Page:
Reviewing the Sociability App - Helping disabled people find accessible places
Ben reviews the Sociability app, a concept designed to help disabled people find accessible places.
It is a truth universally acknowledged, that any need you can describe, must be in want of an app.
In this case, the need is finding places that are accessible for people with disabilities or mobility issues, so that they and their friends can interact with the world in a way that’s safer, more fun and as fulfilling as possible. No matter how well-intentioned public service providers may be, from the incredibly thoughtful to psychopathically thoughtless, people should be able to lead rich, interesting lives, regardless of whether or not they’re suffering from a disability or rare disease.
‘Sociability’ is one possible solution to this problem. Marketed as being ‘for disabled people by disabled people’, Sociability is available as a free app on both Apple and Android devices. The app enables users to browse and locate accessible places to visit, such as cafés, sandwich shops, restaurants or bars. Users can also upload pictures of venues, tag them and leave reviews to provide their own appraisal of how easy a place is to access.
In the app, the accessibility of a location is assessed in terms of several sections, including:
Entrances and exits (steps, handrails, ramps, etc.)
Indoor and outdoor areas (looking at seating, space, floor conditions, etc.)
Toilet facilities (turning space, baby changing facilities, provision for gender neutral users, etc.)
Visual, hearing and sensory considerations (tactile indicators, dedicated sensory accommodations, clear signage, etc.)
Even if you don’t have mobility issues yourself, Sociability can be a really useful tool to ensure that everyone’s friends, relatives, colleagues and partners are able to meet up, without worrying about the difficulty, inconvenience, embarrassment or possibly even danger of gaining access.
This might sound like a trivial concern to some people, but it only takes a steep flight of steps, some narrow corridors or a patch of uneven flooring for a potentially fun social event to feel more like an episode of Total Wipeout!
For anyone with limited movement, whether they are elderly, wheelchair bound or have severe motor disabilities, it can sometimes be difficult to find social venues that are fully accessible. If the business owner or manager hasn’t considered these kinds of circumstances, it can make potential customers feel excluded, and that’s the last thing anyone wants! In this sense, Sociability is one way for companies to assess how well they are providing for the many specific needs of their customers and then to get feedback directly from those same people. This kind of feedback loop can be invaluable for creating positive, accessible social spaces for all people to enjoy, which is more important than ever in the post-lockdown world.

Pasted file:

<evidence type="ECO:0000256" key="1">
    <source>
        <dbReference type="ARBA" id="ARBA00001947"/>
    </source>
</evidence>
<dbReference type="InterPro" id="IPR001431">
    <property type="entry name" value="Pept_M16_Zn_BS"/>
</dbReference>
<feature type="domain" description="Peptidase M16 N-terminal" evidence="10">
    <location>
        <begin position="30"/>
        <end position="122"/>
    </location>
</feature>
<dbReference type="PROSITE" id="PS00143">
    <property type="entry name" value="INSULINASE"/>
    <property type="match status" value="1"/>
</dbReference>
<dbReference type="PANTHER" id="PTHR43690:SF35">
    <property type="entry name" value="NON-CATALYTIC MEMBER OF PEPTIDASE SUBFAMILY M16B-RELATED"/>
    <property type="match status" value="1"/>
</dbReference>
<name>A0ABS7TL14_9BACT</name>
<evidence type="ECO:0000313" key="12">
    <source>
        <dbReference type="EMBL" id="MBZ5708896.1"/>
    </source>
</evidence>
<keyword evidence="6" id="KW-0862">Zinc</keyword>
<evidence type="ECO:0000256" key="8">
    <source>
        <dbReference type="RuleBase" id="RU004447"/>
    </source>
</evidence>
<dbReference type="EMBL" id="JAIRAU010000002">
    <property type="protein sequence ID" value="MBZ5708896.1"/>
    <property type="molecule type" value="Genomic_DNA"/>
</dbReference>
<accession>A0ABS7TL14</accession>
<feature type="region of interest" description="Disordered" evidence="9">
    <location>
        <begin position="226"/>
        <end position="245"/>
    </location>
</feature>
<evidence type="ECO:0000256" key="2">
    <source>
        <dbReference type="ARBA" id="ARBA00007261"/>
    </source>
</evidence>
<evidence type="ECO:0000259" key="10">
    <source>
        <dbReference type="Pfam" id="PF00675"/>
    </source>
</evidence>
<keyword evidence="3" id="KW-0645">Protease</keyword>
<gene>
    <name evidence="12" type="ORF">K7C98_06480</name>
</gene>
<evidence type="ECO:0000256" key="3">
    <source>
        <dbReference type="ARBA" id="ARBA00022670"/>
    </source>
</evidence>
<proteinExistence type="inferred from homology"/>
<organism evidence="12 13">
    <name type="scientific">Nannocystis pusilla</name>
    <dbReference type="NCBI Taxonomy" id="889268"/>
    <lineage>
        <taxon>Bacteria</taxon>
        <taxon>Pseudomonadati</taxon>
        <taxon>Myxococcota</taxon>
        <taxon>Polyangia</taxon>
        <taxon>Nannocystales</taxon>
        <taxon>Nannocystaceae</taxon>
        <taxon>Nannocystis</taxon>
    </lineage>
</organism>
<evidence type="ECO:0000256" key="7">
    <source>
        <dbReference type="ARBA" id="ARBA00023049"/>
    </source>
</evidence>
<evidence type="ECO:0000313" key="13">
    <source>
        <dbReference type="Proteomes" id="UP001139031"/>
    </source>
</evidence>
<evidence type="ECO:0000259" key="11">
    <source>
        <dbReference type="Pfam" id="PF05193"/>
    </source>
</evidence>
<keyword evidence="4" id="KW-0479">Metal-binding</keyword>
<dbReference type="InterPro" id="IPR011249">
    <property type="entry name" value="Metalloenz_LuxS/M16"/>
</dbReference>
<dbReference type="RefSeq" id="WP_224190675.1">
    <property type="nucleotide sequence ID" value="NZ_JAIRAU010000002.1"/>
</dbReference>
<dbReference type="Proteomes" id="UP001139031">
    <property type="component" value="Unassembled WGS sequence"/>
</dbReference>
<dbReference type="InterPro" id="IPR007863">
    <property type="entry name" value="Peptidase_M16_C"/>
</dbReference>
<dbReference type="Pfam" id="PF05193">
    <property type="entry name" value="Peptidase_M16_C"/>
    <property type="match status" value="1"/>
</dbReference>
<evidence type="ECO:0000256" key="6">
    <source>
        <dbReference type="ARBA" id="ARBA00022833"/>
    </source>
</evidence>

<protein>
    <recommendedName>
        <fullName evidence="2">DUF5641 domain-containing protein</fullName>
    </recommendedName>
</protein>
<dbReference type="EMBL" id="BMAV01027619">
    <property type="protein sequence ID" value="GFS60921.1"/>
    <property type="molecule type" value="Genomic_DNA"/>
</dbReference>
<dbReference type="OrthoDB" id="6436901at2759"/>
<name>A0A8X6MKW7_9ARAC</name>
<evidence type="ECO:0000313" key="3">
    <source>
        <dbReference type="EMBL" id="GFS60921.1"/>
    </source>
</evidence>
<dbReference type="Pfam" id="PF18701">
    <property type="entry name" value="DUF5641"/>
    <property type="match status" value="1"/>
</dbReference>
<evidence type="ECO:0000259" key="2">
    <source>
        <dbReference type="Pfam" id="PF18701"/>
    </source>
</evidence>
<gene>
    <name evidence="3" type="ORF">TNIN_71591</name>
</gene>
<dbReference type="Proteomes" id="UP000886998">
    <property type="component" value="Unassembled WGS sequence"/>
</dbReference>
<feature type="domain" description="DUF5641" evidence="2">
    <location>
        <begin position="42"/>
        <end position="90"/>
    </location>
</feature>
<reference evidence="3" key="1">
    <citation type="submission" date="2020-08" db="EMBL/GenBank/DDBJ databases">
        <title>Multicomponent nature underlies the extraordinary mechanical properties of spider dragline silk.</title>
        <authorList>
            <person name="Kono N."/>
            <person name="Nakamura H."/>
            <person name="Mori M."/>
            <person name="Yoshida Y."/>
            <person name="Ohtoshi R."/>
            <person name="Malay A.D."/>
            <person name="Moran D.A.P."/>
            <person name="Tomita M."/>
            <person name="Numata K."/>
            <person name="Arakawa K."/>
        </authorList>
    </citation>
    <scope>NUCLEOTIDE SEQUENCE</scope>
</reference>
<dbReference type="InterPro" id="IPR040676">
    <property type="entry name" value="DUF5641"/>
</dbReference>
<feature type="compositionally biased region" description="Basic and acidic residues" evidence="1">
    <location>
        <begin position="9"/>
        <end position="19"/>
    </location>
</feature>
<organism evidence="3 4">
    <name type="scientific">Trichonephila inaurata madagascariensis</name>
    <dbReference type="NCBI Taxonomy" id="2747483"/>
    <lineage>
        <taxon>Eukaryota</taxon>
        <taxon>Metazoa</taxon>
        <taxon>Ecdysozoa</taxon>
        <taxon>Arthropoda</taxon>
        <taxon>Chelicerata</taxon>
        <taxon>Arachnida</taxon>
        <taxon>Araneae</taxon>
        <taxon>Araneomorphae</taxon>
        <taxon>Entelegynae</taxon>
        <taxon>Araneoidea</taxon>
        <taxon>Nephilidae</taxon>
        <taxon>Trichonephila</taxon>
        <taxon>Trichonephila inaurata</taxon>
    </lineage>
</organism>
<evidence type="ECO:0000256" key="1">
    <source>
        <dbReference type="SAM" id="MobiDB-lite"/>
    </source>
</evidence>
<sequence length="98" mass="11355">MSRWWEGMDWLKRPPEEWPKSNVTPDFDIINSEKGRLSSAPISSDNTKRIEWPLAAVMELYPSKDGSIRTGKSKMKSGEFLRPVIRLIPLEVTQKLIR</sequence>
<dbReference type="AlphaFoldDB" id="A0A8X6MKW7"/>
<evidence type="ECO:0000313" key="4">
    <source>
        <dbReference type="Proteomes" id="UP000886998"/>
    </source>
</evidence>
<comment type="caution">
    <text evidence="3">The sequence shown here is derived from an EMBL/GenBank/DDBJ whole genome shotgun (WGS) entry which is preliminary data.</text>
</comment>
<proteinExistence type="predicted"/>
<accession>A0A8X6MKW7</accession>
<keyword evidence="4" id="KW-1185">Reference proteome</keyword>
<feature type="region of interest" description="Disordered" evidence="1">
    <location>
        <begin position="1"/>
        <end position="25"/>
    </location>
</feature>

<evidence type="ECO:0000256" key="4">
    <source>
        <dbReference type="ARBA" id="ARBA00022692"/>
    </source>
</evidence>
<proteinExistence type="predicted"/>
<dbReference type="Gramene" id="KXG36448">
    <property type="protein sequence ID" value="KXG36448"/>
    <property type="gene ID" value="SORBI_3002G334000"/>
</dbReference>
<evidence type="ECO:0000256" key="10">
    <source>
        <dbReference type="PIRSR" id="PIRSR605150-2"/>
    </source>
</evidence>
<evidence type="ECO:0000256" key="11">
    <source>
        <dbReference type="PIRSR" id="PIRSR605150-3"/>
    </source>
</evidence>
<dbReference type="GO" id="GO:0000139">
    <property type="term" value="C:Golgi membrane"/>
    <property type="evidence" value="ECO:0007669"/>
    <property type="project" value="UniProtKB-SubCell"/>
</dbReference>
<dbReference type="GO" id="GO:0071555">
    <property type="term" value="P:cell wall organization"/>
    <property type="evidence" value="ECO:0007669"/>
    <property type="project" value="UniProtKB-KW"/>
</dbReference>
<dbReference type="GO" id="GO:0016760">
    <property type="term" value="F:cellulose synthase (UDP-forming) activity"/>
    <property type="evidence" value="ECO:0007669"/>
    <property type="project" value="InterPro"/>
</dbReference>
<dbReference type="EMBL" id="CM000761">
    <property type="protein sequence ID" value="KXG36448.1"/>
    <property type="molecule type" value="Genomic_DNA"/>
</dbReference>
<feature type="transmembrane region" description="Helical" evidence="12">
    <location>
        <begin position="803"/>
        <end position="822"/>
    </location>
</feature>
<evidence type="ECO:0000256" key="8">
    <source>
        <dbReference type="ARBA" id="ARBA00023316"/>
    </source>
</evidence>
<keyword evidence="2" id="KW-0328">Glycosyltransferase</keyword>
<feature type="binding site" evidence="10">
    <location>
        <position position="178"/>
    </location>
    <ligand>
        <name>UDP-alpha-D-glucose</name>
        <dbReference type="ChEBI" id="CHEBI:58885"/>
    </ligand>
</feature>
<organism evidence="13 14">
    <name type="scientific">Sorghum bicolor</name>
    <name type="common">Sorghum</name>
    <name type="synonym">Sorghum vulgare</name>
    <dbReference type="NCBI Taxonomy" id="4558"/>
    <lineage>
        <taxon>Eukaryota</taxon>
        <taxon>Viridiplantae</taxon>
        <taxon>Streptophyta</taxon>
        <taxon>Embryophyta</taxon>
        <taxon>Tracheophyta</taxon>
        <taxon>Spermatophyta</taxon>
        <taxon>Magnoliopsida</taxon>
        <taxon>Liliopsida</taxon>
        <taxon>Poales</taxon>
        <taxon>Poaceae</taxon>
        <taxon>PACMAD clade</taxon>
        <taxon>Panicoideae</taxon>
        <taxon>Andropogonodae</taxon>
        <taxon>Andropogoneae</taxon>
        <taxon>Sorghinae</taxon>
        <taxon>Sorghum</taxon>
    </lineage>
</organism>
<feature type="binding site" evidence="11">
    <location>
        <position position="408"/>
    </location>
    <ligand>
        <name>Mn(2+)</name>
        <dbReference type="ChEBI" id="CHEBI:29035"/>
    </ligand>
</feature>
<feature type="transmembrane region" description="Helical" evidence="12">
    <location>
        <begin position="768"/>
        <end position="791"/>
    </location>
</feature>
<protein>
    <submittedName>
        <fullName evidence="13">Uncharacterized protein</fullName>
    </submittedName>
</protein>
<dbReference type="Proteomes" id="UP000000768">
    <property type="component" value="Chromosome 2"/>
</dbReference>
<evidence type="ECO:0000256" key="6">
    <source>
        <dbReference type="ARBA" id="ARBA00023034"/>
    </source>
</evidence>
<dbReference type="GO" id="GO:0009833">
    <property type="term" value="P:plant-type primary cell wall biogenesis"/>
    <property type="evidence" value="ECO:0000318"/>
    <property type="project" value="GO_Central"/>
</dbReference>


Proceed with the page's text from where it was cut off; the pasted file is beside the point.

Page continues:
Sociability is a great concept that already shows potential. I’m quite excited about the ability to create a crowd-sourced social service that gives people valuable insights into places to go. That’s good for issues of isolation, good for safety, good for businesses… but unfortunately bad for my wallet and my waistline!
Good things about the app:
The concept is based around providing free, functional information to users and businesses
The app preloads accessibility settings after installation, so you don’t have to go looking for settings which are already hard to do—why don’t more apps do this?
Allows community contribution to build a living database of genuinely useful information that can be updated when somewhere gets better (or worse!)
Integrated map can give you an idea of places that you hadn’t considered
Attractive and easy-to-use UI, with QR code integration.
Not so good:
Requires consistent internet access (not guaranteed out here in the sticks!)
The map can be a bit glitchy
The search function does not have many customisation options and can be rather sluggish to respond
There are currently not many users, so reviews and tags can be pretty limited outside cities (although this is changing as more users join the community).
Overall, Sociability is a promising idea that has the potential to provide a really useful service that could help lots of different people. However, until the app gets adopted by a critical mass of users who start uploading information about businesses in their area, it will remain just that – a good idea. Why not take a look yourself and see if you want to upload some reviews where you are?